3. Resource Management & Capacity Planning

Work today requires organizations to be able to fully leverage all their assets, and the most expensive asset of all is people. Traditional resource management is ineffective:

  • Over allocation of some resources creates bottlenecks and delays
  • Under allocation of other groups results in lost opportunity and reduced ROI
  • Failure to adapt to changing resource demands and skills needs impacts delivery
  • The tri-modal reality of delivery leads to people being managed across multiple, often disconnected systems.


There must be a single, integrated approach to resource management that captures resource demand, capacity, allocations, and utilization – both by function or role, and by individual.  We explain further in our guide to optimizing resource capacity planning.


4. Delivering With Strategic Roadmaps

Roadmaps are effective collaboration and planning tools that allow an organization to quickly and visually determine priorities and then communicate them to all stakeholders in an intuitive way.  Roadmaps must show dependencies, must be able to flow from strategies to investments to work delivery across each of the tri-modal realities, and must be integrated with the rest of the organization’s SPM platform to ensure roadmap changes directly feed investments, funding and work delivery.


Strategic roadmaps must be living, evolving things and must reflect the near-term and longer-term strategic plan of the enterprise.  To maintain that effectively requires two-way, seamless integration with work execution across each of the tri-modal realities.



Suppose an investment can achieve greater benefits than anticipated. This not only contributes to greater company performance, it also allows the company’s strategy to be adjusted. Work execution feeds the roadmap, the roadmap is adjusted to reflect the performance metrics and the organization can successfully execute an enhancement to strategies that is then communicated via the updated roadmap.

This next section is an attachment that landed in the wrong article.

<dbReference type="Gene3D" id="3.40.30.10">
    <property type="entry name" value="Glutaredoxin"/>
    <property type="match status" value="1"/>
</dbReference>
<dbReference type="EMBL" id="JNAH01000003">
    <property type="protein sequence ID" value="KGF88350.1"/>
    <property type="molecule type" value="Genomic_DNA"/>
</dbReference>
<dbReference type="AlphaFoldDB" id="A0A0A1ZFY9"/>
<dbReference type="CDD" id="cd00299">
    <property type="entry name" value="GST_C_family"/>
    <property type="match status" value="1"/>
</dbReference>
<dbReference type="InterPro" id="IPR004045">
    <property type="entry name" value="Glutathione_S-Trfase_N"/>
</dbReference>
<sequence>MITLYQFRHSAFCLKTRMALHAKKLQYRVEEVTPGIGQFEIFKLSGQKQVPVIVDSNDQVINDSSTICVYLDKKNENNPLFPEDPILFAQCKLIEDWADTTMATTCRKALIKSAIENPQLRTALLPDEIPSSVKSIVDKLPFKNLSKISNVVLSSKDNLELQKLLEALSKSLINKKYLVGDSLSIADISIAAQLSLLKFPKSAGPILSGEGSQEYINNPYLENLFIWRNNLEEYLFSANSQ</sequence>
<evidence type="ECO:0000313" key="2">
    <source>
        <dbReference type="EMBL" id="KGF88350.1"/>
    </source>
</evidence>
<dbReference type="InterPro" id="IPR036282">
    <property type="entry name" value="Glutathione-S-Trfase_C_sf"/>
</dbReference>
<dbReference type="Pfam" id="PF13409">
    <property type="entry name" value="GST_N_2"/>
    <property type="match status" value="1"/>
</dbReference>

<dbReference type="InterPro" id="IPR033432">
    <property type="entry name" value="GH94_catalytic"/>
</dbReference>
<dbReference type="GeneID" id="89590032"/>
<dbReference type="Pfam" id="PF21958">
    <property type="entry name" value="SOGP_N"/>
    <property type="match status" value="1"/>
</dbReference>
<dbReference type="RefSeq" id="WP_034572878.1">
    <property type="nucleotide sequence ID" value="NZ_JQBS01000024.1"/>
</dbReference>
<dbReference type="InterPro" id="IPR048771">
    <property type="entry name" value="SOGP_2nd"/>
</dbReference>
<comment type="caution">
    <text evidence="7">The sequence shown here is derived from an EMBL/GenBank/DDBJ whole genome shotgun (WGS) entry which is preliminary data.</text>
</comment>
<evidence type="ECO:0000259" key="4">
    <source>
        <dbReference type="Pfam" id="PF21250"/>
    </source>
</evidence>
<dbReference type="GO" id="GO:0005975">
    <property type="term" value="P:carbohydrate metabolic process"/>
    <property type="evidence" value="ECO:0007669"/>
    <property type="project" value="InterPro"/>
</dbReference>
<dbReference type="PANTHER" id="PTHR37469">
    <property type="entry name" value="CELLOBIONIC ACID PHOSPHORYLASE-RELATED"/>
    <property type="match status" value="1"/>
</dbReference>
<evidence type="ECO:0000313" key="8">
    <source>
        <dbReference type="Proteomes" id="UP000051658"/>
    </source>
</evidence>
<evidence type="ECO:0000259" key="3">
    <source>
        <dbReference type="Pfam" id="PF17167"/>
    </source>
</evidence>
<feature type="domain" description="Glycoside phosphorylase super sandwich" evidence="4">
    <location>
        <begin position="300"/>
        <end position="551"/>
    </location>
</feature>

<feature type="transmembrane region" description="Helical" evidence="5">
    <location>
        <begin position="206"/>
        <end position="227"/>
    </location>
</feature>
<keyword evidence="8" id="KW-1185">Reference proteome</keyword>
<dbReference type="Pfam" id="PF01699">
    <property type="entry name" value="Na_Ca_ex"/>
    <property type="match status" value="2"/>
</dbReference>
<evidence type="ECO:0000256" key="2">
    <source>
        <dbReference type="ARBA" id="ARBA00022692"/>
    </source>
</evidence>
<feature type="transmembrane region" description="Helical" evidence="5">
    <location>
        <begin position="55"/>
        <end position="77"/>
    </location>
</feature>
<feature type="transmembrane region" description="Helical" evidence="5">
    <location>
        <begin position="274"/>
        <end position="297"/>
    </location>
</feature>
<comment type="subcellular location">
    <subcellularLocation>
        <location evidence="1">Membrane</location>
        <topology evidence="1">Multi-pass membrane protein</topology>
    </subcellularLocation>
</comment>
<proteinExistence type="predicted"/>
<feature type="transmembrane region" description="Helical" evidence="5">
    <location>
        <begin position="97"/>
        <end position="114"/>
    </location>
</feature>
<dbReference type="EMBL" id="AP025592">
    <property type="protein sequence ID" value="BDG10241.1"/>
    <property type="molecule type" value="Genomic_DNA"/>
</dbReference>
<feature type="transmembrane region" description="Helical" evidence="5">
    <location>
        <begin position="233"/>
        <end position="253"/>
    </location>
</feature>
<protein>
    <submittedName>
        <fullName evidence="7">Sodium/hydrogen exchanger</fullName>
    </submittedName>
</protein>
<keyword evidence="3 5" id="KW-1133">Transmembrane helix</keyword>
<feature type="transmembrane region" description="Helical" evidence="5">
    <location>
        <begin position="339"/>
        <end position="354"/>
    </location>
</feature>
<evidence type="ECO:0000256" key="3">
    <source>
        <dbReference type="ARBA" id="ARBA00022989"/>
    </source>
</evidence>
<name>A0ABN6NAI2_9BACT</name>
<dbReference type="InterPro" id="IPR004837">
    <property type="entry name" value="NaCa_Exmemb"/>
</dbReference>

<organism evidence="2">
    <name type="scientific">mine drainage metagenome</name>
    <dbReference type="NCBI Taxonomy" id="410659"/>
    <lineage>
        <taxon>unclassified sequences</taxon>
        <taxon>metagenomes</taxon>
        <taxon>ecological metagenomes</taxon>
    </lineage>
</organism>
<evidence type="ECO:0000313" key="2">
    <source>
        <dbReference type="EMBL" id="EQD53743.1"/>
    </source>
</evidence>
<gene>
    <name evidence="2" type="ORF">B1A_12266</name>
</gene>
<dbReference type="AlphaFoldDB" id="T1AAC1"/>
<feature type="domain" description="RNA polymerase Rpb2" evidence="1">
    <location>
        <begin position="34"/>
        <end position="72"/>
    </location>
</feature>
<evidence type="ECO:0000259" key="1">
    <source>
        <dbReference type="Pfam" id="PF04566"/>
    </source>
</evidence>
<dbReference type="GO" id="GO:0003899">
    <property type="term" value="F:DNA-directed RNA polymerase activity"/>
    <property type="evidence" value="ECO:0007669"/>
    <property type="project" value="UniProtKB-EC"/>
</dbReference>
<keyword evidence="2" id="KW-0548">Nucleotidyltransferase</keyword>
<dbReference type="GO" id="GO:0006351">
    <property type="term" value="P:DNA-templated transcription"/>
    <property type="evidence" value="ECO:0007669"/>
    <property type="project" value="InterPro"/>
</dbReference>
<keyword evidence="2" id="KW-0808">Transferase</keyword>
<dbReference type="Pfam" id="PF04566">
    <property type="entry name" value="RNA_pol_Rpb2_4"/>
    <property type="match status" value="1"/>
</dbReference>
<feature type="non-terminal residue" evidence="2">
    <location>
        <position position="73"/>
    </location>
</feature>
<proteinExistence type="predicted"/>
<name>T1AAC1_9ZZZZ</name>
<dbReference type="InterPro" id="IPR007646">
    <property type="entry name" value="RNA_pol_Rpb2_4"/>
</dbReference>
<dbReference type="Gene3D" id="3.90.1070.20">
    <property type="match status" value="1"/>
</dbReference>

5. Outcome / Benefits Realization

Successful strategy execution requires the ability to validate that the expected business outcomes have been achieved.  As noted in the challenges section above, historically this is an area where organizations have struggled, particularly with non-financial metrics.  Organizations must use standardized metrics and targets, to validate value delivery and see where performance adjustments are needed.


Those metrics must be defined at the time that investments are approved.  The process of decomposing strategies into investments, discussed earlier in this section, must incorporate the definition of appropriate performance metrics and targets that will ultimately be used to ensure outcomes have been achieved.


The shift to top-down decomposition of work also involves a shift to top-down metric definition, and this often highlights weaknesses in organizational approaches to benefits realization.  Unless there are appropriate, clearly defined metrics and measurement approaches, and unless that measurement happens for all performance targets, organizations cannot ensure they are optimizing performance.


6. What-if Portfolio Analysis / Modeling

Shifting customer expectations, competitor actions, advancements in technology and a myriad of other factors result in the need to be able to adjust and adapt plans during delivery.  Success comes not only from ensuring the work that is approved and funded aligns with the strategic goals and objectives on day one, but that the alignment is maintained throughout the delivery window.


That means it is essential to be able to adjust strategic roadmaps and analyze the implications through what-if analysis and portfolio modeling.  Such analyses may include portfolio prioritization, resource capacity planning, benefits optimization, and roadmap optimization at both the business unit and enterprise level.  There are many, highly differentiated, analyses that combine to provide a complete picture, but all of those must be delivered within a single, integrated solution.